I soon found that Fitness Australia also has a webpage with the title “Stand up – You may live longer”, with ideas which obviously came from my discussions with Tony during my research project between 1982 and 1983, and my book in 1996, and from my later books and websites.
However that page does not mention my name, or my research, or my books or website, but gives a different explanation for the source of ideas.
The information is attributed to a very recent 2014 research paper called “Standing time and all-cause mortality in a large cohort of Australian adults”, authored by van der Ploeg HP, Chey T, Ding D, Chau JY, Stamatakis E, Bauman AE, and published in the Journal: Preventive medicine”.
The following words are quotes from that page . . .
“Some public health experts suggest that ‘sitting too much’ is a chronic disease risk factor”, and . . .
“There is little consensus at present as to what amount of daily sitting may lead to negative health outcomes. However, public health agencies, such as the World Health Organisation (who.int/en/) and Australian Department of Health (health.gov.au) recommend that adults should limit their daily sitting time. One of the suggested alternatives to sitting is to stand more often, however little is known about the health benefits of standing. The aim of this study was to determine the association between standing time and all cause mortality”, and . . . “This study used data from the Australian 45 & Up Study of 220,000 individuals which was collected at two time points: (1) 2006 & (2) 2012 . . . and was based on self-reported daily time spent standing”, and . . . “This study is among the first to show a prospective relationship between standing and health. While studies such as these, which rely on self-report assessments, have their limitations (they are prone to measurement error e.g. under and/or over-reporting), health professionals should ‘spread the word’ and encourage everyone who sits for long periods during the day to stand more often.” Strategies could include, standing up during meetings at work, stand while talking on the phone and standing up when working on the computer*. (end of quotes).
See more here http://fitness.org.au/articles/exercise-research-reviews/stand-up-you-may-live-longer/8/639
Fitness Australia has another webpage called “Movement matters to the desk-bound” dated 20 Oct-2014
The following words are direct quotes . . .
“Standing for one hour can reduce death risk by 12%. Office workers shackled to desks all day could be sitting on a ticking time bomb, as new research reveals that standing for just one hour could lower the chance of dying by at least 5 per cent.”, and . . .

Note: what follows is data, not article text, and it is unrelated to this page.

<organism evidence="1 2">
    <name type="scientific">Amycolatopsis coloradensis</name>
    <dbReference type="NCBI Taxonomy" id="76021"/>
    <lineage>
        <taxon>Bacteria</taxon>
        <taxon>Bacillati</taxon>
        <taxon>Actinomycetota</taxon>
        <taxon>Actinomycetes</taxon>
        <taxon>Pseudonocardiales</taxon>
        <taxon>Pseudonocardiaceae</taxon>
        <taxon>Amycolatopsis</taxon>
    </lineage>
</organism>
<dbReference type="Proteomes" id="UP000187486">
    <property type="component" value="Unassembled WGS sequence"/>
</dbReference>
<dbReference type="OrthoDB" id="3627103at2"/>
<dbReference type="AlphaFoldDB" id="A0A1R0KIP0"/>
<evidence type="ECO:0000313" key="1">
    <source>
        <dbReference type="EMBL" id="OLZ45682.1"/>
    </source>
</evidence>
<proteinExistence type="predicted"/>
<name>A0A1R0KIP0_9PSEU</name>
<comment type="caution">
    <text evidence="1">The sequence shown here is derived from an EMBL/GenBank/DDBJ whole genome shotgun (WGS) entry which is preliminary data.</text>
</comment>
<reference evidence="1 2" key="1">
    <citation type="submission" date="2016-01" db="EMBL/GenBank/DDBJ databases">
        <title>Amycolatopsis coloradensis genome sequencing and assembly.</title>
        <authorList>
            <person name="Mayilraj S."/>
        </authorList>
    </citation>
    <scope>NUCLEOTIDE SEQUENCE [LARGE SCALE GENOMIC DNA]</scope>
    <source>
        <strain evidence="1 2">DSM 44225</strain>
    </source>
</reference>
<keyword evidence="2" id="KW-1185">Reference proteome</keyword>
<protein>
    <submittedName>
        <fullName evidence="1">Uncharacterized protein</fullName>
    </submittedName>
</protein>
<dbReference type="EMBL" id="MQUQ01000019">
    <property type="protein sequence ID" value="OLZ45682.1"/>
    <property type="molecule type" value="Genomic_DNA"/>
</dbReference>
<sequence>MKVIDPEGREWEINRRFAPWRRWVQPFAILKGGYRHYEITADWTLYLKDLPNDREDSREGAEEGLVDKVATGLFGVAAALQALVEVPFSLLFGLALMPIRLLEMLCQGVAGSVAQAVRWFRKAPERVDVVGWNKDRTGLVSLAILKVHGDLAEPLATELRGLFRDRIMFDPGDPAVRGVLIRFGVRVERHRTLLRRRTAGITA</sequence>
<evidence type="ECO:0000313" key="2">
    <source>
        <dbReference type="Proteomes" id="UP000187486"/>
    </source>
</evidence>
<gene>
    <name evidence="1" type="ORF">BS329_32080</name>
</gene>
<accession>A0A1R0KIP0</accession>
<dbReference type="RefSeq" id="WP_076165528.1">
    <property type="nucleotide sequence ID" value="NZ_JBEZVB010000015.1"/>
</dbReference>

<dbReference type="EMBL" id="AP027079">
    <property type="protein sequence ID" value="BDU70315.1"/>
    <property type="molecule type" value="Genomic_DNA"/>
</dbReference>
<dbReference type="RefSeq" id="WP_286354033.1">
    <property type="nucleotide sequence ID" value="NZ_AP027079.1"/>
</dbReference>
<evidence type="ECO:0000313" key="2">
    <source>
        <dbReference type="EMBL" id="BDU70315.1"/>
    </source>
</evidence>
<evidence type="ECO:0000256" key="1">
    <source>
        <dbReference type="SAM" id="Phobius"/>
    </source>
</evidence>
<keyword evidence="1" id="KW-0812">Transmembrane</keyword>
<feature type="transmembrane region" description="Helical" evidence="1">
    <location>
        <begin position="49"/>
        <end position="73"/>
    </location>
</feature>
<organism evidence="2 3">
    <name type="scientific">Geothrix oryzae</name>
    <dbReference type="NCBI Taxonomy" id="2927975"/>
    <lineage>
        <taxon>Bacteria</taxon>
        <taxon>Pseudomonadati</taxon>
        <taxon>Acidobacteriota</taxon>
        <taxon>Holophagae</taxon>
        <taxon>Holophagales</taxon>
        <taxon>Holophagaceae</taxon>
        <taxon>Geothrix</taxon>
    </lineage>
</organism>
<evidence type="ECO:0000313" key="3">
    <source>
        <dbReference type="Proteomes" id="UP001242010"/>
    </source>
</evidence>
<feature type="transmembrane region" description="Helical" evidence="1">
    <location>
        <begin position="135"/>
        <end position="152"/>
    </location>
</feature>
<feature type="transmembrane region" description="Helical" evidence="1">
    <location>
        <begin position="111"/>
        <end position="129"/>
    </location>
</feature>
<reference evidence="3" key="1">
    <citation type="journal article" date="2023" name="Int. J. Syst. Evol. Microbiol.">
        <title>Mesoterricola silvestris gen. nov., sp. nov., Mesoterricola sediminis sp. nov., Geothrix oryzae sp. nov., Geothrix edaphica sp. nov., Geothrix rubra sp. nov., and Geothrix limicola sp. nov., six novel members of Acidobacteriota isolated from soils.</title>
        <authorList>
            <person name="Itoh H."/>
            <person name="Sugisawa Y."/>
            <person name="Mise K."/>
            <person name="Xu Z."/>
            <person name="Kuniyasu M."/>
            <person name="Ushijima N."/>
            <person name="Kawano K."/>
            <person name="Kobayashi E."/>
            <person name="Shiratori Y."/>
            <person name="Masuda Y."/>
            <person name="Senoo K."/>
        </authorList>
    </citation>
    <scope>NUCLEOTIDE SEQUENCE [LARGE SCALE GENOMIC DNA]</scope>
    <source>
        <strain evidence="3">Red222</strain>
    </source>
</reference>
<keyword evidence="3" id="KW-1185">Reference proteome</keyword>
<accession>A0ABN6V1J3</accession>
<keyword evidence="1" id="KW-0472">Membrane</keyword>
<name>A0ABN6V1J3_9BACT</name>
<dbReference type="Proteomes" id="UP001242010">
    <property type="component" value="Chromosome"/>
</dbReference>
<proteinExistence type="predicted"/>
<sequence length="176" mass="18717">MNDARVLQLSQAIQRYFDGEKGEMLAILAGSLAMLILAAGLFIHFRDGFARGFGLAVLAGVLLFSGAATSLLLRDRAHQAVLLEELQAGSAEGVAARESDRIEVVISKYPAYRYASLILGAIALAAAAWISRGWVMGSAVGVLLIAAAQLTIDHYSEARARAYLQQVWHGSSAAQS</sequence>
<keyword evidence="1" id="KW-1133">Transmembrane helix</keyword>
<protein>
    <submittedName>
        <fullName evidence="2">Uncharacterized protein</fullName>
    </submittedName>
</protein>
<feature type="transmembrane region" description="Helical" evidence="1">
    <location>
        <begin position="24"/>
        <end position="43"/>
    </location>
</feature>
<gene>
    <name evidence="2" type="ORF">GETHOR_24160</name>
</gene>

“Swapping an hour of sitting for walking or other moderate to vigorous activity can reduce a person’s mortality risk by as much as 12 per cent to 14 per cent, the research shows. The data was presented at Sports Medicine Australia’s be active 2014 conference in Canberra last week.”, and . . .
“The conference’s keynote speaker, Active Living and public health expert Professor Stuart Biddle from Victoria University, said incidental exercise such as a standing at a desk or standing while talking to someone could be beneficial”, and . . .
Associate Professor Emmanuel Stamatakis from the Charles Perkins Centre at the University of Sydney said the data came from the 45 and Up Study managed by the Sax Institute in partnership with Cancer Council NSW.
“More than 200,000 NSW men and women aged 45 and older participated in the study between 2005 and 2009, and the first major follow-up of participants began in 2012.”
He “believed it would soon be imperative for employers to offer workers opportunities to be more active. ”Activity-based working . . . moves away from sitting fixed all day in front of a computer; He said there must be investment in research into the toll of excessive sitting in terms of chronic disease. ”We know it’s perhaps the number one reason, cause of chronic disease”
The Heart Foundation
The Fitness Australia webpage called “Stand up – You may live longer” also provides a link to the Heart Foundation page called “Sitting less for adults”, with a list of suggestions titled ‘How can I reduce my sitting time?” and it contains many recommendations including the following examples . . .
“Stand to read the morning newspaper . . .
Stand and take a break from your computer every 30 minutes . . .
Stand to greet a visitor to your workspace . . .
Stand during phone calls . . .
Use a height-adjustable desk so you can work standing or sitting. . . .
Have standing or walking meetings . . .
Use headsets or the speaker phone during teleconferences so you can stand . . .
Stand at the back of the room during presentations . . .
On public transport, stand and offer your seat to a person who really needs it.” (end of quotes).
At the end of the page they thank three people for helping them prepare the information sheet, including Professor David Dustan (of Baker IDI), and they list 12 references as the source of the ideas (but none are my research papers or books).